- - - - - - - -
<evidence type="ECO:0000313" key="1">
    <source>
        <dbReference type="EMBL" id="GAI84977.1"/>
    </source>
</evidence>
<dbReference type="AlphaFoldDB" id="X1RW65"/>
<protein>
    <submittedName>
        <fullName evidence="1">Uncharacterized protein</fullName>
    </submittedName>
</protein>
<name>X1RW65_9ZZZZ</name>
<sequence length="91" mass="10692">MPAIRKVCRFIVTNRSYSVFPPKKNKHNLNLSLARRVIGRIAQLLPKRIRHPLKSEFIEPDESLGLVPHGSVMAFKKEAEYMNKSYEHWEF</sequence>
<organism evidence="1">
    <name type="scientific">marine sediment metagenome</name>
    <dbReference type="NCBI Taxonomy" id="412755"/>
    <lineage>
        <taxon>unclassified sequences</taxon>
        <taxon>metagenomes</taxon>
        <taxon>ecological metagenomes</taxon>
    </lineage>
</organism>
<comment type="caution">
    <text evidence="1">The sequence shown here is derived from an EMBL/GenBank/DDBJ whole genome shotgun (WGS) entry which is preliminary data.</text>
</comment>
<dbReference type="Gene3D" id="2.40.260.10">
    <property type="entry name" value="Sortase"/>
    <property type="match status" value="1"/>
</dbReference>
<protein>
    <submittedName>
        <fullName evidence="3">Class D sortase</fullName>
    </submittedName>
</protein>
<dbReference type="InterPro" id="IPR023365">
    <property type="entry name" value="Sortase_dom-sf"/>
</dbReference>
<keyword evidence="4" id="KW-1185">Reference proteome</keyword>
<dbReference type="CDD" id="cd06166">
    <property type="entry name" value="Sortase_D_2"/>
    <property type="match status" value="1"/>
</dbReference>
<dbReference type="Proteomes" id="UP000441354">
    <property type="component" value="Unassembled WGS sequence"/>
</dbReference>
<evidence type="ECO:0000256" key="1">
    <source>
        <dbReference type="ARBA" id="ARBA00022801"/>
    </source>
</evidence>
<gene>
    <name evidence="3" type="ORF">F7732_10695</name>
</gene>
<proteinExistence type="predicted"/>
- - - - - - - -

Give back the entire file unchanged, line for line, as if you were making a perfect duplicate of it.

<evidence type="ECO:0000313" key="1">
    <source>
        <dbReference type="EMBL" id="GAI84977.1"/>
    </source>
</evidence>
<dbReference type="AlphaFoldDB" id="X1RW65"/>
<protein>
    <submittedName>
        <fullName evidence="1">Uncharacterized protein</fullName>
    </submittedName>
</protein>
<name>X1RW65_9ZZZZ</name>
<sequence length="91" mass="10692">MPAIRKVCRFIVTNRSYSVFPPKKNKHNLNLSLARRVIGRIAQLLPKRIRHPLKSEFIEPDESLGLVPHGSVMAFKKEAEYMNKSYEHWEF</sequence>
<organism evidence="1">
    <name type="scientific">marine sediment metagenome</name>
    <dbReference type="NCBI Taxonomy" id="412755"/>
    <lineage>
        <taxon>unclassified sequences</taxon>
        <taxon>metagenomes</taxon>
        <taxon>ecological metagenomes</taxon>
    </lineage>
</organism>
<comment type="caution">
    <text evidence="1">The sequence shown here is derived from an EMBL/GenBank/DDBJ whole genome shotgun (WGS) entry which is preliminary data.</text>
</comment>
<dbReference type="Gene3D" id="2.40.260.10">
    <property type="entry name" value="Sortase"/>
    <property type="match status" value="1"/>
</dbReference>
<protein>
    <submittedName>
        <fullName evidence="3">Class D sortase</fullName>
    </submittedName>
</protein>
<dbReference type="InterPro" id="IPR023365">
    <property type="entry name" value="Sortase_dom-sf"/>
</dbReference>
<keyword evidence="4" id="KW-1185">Reference proteome</keyword>
<dbReference type="CDD" id="cd06166">
    <property type="entry name" value="Sortase_D_2"/>
    <property type="match status" value="1"/>
</dbReference>
<dbReference type="Proteomes" id="UP000441354">
    <property type="component" value="Unassembled WGS sequence"/>
</dbReference>
<evidence type="ECO:0000256" key="1">
    <source>
        <dbReference type="ARBA" id="ARBA00022801"/>
    </source>
</evidence>
<gene>
    <name evidence="3" type="ORF">F7732_10695</name>
</gene>
<proteinExistence type="predicted"/>